Pushing Forward

I always strive to improve my photography with every shoot I do. I realize this is not always possible but I like to be constantly learning and pushing myself to keep it interesting and fresh. For me a good photo, in model photography terms, needs three key elements. A beautiful model lit with beautiful light positioned in an interesting location (just my thoughts) and the forth would be some kind of feeling, story or emotion capured in the image. The standard of models for this visit exceeded all expectations and the beauty before me was so mind boggling at times I think I giggled like a small child.  I tried to use the window light we had inside to excentuate this beauty yet further and make model / pose fit the surroundings.   There was only so many angles I could shoot at to use this light but I would like to think I tried most of them!


From the Leica M240 LCD preview I am hopeful I captured some nice images that are sharp enough to share.  It is fingers and toes crossed for the film photo results as I was pushing both the film and my hands to limits taking photos frequently as slow as 1/15 and 1/30 second.  I was disappointed I could not shoot the medium format cameras more, especially the Fuji GF670 where I only shot one roll and even then had to finish it at the airport. I did use the Fuji GA645 a bit more but a lot of it was with the speedlight so I think the results will be less dramatic than those shot using only available light.  I was happy with both the Leica M2 and Leica M240.  I found even the 40mm Voigtlander too telephoto at times so I have certainly become more of a 35mm man than a 50mm shooter.  I didn’t miss a 50mm once and I even wanted to go wider such as a 28mm or 25mm.  Next time maybe!


A huge thanks to all the models who gave up their valuable free time for photos and to Andrea at NumberOne Models Group who helped facilitate everything and even modelled again.  Models Tamara, Natalia, Niki, Kyra, Dora, Petra, Rebeka, Eszter and Francesca, THANK YOU!

New images coming soon!


P.S. To put in perspective quite how much I was on cloud 9 after this trip, I managed to completely miss my flight home and worse still didn’t really seem to care. It wasn’t going to spoil my day. I just wrote this article while I waited and had a coffee. 🙂

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Hasselblad Love

Hasselblad Love – First impressions of the 501C

Matthew Osborne Photography / MrLeica
September 2015

Hasselblad Love !

My Hasselblad journey so far..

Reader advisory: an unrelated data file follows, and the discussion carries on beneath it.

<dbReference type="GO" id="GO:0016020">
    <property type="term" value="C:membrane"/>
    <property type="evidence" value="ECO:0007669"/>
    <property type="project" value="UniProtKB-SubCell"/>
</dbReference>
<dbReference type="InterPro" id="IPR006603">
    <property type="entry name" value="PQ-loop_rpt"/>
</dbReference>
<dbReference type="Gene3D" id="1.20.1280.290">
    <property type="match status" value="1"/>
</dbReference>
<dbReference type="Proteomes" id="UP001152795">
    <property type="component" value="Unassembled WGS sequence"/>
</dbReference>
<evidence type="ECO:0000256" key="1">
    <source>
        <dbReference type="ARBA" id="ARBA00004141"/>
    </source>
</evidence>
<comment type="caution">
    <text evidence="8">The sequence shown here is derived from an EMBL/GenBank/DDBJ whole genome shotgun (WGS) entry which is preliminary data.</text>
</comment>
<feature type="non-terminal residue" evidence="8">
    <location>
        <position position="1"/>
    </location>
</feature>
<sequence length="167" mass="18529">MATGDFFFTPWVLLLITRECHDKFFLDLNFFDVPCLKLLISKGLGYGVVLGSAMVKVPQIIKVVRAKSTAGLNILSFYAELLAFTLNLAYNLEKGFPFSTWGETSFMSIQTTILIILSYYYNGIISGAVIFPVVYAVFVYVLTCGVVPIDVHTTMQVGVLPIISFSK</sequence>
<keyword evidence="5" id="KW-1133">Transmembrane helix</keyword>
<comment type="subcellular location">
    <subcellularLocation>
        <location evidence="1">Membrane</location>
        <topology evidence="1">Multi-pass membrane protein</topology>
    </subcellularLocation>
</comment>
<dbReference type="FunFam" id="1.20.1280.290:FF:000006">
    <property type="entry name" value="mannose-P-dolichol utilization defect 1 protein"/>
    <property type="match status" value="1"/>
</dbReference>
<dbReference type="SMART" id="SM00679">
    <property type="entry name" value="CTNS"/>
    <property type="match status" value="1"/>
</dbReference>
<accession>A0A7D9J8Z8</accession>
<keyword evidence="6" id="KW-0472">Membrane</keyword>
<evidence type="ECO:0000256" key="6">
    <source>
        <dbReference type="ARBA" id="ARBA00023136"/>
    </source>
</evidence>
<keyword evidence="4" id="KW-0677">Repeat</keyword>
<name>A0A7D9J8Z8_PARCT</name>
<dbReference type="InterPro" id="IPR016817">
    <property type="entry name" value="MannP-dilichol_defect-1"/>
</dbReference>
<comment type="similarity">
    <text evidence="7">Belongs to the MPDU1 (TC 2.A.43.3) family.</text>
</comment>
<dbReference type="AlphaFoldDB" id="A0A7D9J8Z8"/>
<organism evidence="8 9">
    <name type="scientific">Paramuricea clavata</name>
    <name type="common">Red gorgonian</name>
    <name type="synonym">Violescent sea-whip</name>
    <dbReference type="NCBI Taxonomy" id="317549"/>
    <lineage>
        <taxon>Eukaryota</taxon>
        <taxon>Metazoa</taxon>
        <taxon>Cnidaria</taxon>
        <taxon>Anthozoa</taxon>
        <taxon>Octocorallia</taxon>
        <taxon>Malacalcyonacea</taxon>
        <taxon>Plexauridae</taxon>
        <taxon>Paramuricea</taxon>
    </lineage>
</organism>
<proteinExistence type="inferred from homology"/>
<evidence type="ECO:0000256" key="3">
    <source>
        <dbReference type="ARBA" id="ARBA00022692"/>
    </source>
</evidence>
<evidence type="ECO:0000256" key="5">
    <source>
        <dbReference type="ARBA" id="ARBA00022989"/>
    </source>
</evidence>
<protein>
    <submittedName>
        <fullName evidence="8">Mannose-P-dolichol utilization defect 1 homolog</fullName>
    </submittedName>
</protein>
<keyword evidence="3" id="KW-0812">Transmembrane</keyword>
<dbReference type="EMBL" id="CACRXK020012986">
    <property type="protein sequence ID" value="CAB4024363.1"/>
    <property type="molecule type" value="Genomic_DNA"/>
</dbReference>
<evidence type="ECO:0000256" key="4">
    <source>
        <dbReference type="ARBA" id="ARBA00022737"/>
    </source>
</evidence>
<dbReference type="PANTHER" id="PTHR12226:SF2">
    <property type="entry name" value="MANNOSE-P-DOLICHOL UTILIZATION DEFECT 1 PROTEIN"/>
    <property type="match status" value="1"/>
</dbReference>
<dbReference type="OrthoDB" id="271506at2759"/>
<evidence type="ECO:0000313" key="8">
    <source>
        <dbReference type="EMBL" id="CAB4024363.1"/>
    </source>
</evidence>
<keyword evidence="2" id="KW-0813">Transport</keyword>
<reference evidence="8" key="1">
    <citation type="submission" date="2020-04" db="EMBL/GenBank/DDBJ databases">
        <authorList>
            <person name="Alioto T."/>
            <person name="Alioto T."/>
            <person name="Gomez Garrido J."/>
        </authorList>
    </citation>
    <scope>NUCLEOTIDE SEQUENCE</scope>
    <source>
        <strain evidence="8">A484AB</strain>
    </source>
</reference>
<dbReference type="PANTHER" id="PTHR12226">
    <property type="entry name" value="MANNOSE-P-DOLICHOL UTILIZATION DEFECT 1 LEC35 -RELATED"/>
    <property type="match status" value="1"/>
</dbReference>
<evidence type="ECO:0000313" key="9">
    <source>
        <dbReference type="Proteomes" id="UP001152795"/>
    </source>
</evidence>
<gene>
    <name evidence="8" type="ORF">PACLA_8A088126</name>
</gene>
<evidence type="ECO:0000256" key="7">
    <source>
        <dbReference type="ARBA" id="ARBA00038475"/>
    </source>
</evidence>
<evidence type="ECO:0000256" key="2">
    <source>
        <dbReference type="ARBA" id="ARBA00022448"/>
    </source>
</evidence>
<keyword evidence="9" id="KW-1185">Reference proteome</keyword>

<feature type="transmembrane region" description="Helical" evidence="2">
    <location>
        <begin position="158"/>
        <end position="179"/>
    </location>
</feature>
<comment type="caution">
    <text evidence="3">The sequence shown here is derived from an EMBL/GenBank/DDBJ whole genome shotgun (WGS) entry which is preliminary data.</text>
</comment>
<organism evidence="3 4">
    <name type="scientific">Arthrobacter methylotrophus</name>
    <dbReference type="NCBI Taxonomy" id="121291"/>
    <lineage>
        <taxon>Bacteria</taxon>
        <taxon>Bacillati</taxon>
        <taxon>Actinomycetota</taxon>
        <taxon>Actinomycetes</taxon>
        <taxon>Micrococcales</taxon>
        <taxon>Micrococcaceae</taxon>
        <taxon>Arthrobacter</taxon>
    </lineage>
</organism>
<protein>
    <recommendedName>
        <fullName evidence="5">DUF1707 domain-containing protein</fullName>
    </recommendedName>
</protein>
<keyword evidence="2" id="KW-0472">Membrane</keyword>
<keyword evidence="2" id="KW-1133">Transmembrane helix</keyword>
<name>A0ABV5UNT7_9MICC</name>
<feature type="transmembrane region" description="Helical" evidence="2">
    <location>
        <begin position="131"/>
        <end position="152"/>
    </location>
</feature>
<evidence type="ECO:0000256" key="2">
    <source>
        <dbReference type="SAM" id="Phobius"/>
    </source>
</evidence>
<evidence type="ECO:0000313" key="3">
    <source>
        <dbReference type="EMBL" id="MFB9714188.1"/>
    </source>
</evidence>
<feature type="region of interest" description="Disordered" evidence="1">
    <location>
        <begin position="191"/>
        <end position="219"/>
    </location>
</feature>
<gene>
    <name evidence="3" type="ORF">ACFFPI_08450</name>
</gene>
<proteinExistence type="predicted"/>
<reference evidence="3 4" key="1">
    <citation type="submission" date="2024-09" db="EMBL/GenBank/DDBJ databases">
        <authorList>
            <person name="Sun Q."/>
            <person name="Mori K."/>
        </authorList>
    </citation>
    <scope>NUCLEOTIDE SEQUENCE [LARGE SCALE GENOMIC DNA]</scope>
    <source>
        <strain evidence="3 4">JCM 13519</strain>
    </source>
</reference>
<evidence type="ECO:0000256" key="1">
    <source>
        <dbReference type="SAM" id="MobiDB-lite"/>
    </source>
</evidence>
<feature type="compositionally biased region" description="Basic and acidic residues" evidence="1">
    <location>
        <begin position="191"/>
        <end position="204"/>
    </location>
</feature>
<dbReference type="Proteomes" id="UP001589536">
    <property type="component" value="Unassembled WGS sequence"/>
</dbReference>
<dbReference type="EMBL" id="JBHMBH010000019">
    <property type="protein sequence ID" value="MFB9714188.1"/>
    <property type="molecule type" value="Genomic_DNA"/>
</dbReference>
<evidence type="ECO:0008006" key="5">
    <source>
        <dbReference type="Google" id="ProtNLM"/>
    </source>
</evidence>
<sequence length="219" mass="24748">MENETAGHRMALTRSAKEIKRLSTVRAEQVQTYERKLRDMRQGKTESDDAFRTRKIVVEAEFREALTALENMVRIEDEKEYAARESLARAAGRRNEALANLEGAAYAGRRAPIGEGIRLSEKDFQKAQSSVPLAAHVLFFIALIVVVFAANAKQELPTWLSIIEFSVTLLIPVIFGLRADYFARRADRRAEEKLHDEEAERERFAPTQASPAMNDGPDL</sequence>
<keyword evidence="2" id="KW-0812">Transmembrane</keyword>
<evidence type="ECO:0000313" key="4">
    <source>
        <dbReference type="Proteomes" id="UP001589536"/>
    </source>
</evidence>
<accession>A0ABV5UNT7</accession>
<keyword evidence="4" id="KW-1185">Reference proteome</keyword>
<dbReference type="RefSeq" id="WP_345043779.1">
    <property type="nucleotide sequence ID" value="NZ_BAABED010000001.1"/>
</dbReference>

After getting my first Hasselblad camera a few weeks ago it has been a bit of roller coaster ride.  I had the usual pre-arrival excitment and research phase, then the eagerly awaited arrival and just sheer appreciation of the form, feel and build quality.  What followed was real disappointment.  I tried to take some test photos using the Hasselblad 501C kit WLF (waist level viewfinder) and found that I really struggled to see to focus using the nice and bright acute-matte cross hair focus screen. I thought perhaps I was going mad so compared to my Mamiya RZ67 WLF and I could focus fine on the RZ. Hmm perhaps my Hasselblad love affair was going to be short lived.


With a wedding fast approaching and where the client wanted me to photograph some images with a Hasselblad I was already starting to consider alternative film camera options for the day.  I thought perhaps my Fuji GF670 rangefinder camera to capture equally sharp 6×6 images on film. I then started researching the various Hasselblad focus screens options and reached out to forums for help.  I looked at the focus screens with the central split image spot but that is as far as I got before wedding day.


I took both the Fui GF670 and the Hasselblad 501C to the wedding as the groom said I could try his 45 degree PM prism viewfinder. I tried the prism finder and hey presto, I could see!   So happy and relieved all mixed into one! Since then I have never looked back and am loving my Hasselblad.   It has quckly become one of my favourite cameras (together with my all time favourite, the Leica M3 (s))

What do I like about the Hasselblad V series cameras?

  • Build quality seems up there with Leica. Everything just feels exact and precise.  The Hasselblad really is a joy to use and at the opposite end of the spectrum from the equally sharp Fuji GF670 which to me lacks the fun factor and emotion that makes you want to use a camera.
  • Loving the 6×6 square format. I think Leica should make an M3 square crop camera! I have tried to like square format in the past and struggled but this time I have Instagram instilled in me so square format composition seems to come easier.